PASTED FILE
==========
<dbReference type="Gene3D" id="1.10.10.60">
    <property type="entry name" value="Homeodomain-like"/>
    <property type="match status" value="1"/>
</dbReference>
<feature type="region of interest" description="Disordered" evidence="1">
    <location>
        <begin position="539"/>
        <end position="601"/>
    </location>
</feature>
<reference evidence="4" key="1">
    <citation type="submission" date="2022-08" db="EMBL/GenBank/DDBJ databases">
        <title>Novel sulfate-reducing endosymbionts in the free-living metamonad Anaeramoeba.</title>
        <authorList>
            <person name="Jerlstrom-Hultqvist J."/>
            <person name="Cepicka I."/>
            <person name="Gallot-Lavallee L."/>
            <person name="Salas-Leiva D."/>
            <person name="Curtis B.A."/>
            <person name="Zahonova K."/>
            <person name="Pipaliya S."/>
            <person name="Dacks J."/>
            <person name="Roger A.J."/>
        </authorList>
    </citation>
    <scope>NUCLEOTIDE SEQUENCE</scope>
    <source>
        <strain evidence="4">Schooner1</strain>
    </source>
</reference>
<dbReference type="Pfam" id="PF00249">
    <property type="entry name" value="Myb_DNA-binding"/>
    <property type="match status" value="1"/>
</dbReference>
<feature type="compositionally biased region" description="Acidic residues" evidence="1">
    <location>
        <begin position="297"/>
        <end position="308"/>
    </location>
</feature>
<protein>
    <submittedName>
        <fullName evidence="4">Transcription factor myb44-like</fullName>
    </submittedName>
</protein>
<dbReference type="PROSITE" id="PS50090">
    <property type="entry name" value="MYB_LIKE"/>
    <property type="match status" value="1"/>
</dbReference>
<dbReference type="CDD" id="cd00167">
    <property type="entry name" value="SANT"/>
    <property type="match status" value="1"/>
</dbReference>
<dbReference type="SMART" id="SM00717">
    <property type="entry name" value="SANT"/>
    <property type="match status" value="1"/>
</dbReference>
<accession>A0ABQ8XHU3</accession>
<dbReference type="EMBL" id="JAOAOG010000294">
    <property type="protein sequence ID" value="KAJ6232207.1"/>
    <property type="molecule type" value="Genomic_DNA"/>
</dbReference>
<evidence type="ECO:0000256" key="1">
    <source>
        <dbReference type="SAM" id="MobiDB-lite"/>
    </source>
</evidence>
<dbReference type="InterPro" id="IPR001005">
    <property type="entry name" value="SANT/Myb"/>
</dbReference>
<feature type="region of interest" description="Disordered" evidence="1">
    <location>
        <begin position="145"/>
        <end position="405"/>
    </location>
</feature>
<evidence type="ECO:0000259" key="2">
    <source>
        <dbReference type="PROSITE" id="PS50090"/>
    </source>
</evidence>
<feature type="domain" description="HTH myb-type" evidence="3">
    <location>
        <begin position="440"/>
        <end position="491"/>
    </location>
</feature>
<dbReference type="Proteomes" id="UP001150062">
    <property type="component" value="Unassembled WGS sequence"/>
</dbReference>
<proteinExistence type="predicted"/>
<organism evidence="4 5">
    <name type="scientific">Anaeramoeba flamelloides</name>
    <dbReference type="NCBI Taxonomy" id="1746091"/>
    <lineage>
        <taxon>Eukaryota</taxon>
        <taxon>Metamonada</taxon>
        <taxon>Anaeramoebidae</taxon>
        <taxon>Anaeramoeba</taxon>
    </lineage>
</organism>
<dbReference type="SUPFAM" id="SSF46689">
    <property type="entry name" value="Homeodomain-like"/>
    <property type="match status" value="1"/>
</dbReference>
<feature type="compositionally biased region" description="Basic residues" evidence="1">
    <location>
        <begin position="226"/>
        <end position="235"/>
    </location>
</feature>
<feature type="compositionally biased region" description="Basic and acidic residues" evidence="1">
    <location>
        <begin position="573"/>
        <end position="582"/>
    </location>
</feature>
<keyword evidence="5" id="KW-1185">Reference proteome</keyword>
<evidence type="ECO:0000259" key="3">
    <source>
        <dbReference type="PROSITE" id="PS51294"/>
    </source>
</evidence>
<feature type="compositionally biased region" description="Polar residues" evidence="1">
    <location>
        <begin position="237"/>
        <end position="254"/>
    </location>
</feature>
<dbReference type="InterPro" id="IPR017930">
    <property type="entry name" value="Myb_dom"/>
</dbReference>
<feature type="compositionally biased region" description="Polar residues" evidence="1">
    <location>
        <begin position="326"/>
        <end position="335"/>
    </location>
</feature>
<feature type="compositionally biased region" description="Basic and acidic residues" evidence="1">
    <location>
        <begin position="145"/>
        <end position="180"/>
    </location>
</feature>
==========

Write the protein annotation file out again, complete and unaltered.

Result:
<dbReference type="Gene3D" id="1.10.10.60">
    <property type="entry name" value="Homeodomain-like"/>
    <property type="match status" value="1"/>
</dbReference>
<feature type="region of interest" description="Disordered" evidence="1">
    <location>
        <begin position="539"/>
        <end position="601"/>
    </location>
</feature>
<reference evidence="4" key="1">
    <citation type="submission" date="2022-08" db="EMBL/GenBank/DDBJ databases">
        <title>Novel sulfate-reducing endosymbionts in the free-living metamonad Anaeramoeba.</title>
        <authorList>
            <person name="Jerlstrom-Hultqvist J."/>
            <person name="Cepicka I."/>
            <person name="Gallot-Lavallee L."/>
            <person name="Salas-Leiva D."/>
            <person name="Curtis B.A."/>
            <person name="Zahonova K."/>
            <person name="Pipaliya S."/>
            <person name="Dacks J."/>
            <person name="Roger A.J."/>
        </authorList>
    </citation>
    <scope>NUCLEOTIDE SEQUENCE</scope>
    <source>
        <strain evidence="4">Schooner1</strain>
    </source>
</reference>
<dbReference type="Pfam" id="PF00249">
    <property type="entry name" value="Myb_DNA-binding"/>
    <property type="match status" value="1"/>
</dbReference>
<feature type="compositionally biased region" description="Acidic residues" evidence="1">
    <location>
        <begin position="297"/>
        <end position="308"/>
    </location>
</feature>
<protein>
    <submittedName>
        <fullName evidence="4">Transcription factor myb44-like</fullName>
    </submittedName>
</protein>
<dbReference type="PROSITE" id="PS50090">
    <property type="entry name" value="MYB_LIKE"/>
    <property type="match status" value="1"/>
</dbReference>
<dbReference type="CDD" id="cd00167">
    <property type="entry name" value="SANT"/>
    <property type="match status" value="1"/>
</dbReference>
<dbReference type="SMART" id="SM00717">
    <property type="entry name" value="SANT"/>
    <property type="match status" value="1"/>
</dbReference>
<accession>A0ABQ8XHU3</accession>
<dbReference type="EMBL" id="JAOAOG010000294">
    <property type="protein sequence ID" value="KAJ6232207.1"/>
    <property type="molecule type" value="Genomic_DNA"/>
</dbReference>
<evidence type="ECO:0000256" key="1">
    <source>
        <dbReference type="SAM" id="MobiDB-lite"/>
    </source>
</evidence>
<dbReference type="InterPro" id="IPR001005">
    <property type="entry name" value="SANT/Myb"/>
</dbReference>
<feature type="region of interest" description="Disordered" evidence="1">
    <location>
        <begin position="145"/>
        <end position="405"/>
    </location>
</feature>
<evidence type="ECO:0000259" key="2">
    <source>
        <dbReference type="PROSITE" id="PS50090"/>
    </source>
</evidence>
<feature type="domain" description="HTH myb-type" evidence="3">
    <location>
        <begin position="440"/>
        <end position="491"/>
    </location>
</feature>
<dbReference type="Proteomes" id="UP001150062">
    <property type="component" value="Unassembled WGS sequence"/>
</dbReference>
<proteinExistence type="predicted"/>
<organism evidence="4 5">
    <name type="scientific">Anaeramoeba flamelloides</name>
    <dbReference type="NCBI Taxonomy" id="1746091"/>
    <lineage>
        <taxon>Eukaryota</taxon>
        <taxon>Metamonada</taxon>
        <taxon>Anaeramoebidae</taxon>
        <taxon>Anaeramoeba</taxon>
    </lineage>
</organism>
<dbReference type="SUPFAM" id="SSF46689">
    <property type="entry name" value="Homeodomain-like"/>
    <property type="match status" value="1"/>
</dbReference>
<feature type="compositionally biased region" description="Basic residues" evidence="1">
    <location>
        <begin position="226"/>
        <end position="235"/>
    </location>
</feature>
<feature type="compositionally biased region" description="Basic and acidic residues" evidence="1">
    <location>
        <begin position="573"/>
        <end position="582"/>
    </location>
</feature>
<keyword evidence="5" id="KW-1185">Reference proteome</keyword>
<evidence type="ECO:0000259" key="3">
    <source>
        <dbReference type="PROSITE" id="PS51294"/>
    </source>
</evidence>
<feature type="compositionally biased region" description="Polar residues" evidence="1">
    <location>
        <begin position="237"/>
        <end position="254"/>
    </location>
</feature>
<dbReference type="InterPro" id="IPR017930">
    <property type="entry name" value="Myb_dom"/>
</dbReference>
<feature type="compositionally biased region" description="Polar residues" evidence="1">
    <location>
        <begin position="326"/>
        <end position="335"/>
    </location>
</feature>
<feature type="compositionally biased region" description="Basic and acidic residues" evidence="1">
    <location>
        <begin position="145"/>
        <end position="180"/>
    </location>
</feature>